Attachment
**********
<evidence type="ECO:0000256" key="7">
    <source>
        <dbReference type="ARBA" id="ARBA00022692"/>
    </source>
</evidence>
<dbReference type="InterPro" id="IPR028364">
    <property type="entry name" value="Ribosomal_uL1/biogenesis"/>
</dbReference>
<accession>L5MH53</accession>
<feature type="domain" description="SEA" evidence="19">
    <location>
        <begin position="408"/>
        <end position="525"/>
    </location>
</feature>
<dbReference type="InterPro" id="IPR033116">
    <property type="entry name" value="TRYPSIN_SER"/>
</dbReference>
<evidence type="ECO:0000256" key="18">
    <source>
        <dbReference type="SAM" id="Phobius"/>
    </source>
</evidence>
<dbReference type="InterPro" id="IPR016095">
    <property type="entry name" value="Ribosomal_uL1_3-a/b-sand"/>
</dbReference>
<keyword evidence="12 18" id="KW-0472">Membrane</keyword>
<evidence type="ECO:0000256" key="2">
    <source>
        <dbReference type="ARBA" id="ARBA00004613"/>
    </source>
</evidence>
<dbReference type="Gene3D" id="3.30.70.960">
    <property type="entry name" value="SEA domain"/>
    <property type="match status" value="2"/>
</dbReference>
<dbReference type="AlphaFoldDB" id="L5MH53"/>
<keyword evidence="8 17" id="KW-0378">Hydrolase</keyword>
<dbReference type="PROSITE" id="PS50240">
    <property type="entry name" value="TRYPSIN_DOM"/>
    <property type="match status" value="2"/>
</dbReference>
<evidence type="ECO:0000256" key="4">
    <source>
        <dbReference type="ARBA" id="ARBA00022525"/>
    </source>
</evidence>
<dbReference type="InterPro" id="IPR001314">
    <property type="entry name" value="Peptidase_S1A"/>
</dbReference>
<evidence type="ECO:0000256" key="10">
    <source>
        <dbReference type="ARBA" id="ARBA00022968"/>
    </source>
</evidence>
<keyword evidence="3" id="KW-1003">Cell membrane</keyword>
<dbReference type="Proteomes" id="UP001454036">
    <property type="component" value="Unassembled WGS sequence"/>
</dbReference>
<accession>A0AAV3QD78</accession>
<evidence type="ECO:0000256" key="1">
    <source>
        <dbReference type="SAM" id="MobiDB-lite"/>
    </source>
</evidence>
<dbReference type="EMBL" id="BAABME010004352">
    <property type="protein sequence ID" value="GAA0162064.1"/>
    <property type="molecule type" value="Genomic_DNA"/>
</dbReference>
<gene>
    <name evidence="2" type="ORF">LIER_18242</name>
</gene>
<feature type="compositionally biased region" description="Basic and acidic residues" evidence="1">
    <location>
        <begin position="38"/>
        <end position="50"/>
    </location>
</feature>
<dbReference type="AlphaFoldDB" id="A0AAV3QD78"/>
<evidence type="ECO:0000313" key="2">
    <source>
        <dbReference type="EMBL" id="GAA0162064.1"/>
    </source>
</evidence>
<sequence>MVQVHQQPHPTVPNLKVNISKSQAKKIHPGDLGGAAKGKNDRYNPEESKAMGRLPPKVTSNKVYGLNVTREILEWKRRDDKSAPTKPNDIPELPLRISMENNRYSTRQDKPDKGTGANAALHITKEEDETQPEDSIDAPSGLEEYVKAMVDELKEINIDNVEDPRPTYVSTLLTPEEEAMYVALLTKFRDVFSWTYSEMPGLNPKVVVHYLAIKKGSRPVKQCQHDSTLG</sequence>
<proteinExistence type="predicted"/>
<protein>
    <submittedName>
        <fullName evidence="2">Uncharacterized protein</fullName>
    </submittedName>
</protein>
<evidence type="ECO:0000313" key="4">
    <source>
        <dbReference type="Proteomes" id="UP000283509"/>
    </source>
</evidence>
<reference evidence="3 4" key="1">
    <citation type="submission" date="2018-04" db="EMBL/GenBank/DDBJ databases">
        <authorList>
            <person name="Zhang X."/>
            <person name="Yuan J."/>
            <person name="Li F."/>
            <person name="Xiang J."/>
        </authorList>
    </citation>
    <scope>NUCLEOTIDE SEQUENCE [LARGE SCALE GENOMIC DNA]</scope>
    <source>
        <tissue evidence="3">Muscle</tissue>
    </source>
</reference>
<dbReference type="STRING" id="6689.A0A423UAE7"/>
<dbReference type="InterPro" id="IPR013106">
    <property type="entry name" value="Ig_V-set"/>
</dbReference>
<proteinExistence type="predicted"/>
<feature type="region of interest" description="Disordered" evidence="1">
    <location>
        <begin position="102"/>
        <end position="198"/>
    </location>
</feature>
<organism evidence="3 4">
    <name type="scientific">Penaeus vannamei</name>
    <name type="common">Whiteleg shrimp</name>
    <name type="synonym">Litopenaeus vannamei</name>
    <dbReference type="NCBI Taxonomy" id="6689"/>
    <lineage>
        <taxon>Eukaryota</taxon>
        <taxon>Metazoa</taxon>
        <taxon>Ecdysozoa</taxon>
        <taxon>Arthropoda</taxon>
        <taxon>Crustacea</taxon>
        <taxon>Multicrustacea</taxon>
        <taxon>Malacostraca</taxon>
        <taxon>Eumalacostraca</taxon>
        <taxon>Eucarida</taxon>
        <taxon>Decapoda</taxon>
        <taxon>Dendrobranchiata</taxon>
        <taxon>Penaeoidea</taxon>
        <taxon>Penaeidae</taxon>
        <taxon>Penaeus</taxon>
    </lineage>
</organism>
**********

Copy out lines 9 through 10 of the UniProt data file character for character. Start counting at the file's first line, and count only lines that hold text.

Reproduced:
<accession>L5MH53</accession>
<feature type="domain" description="SEA" evidence="19">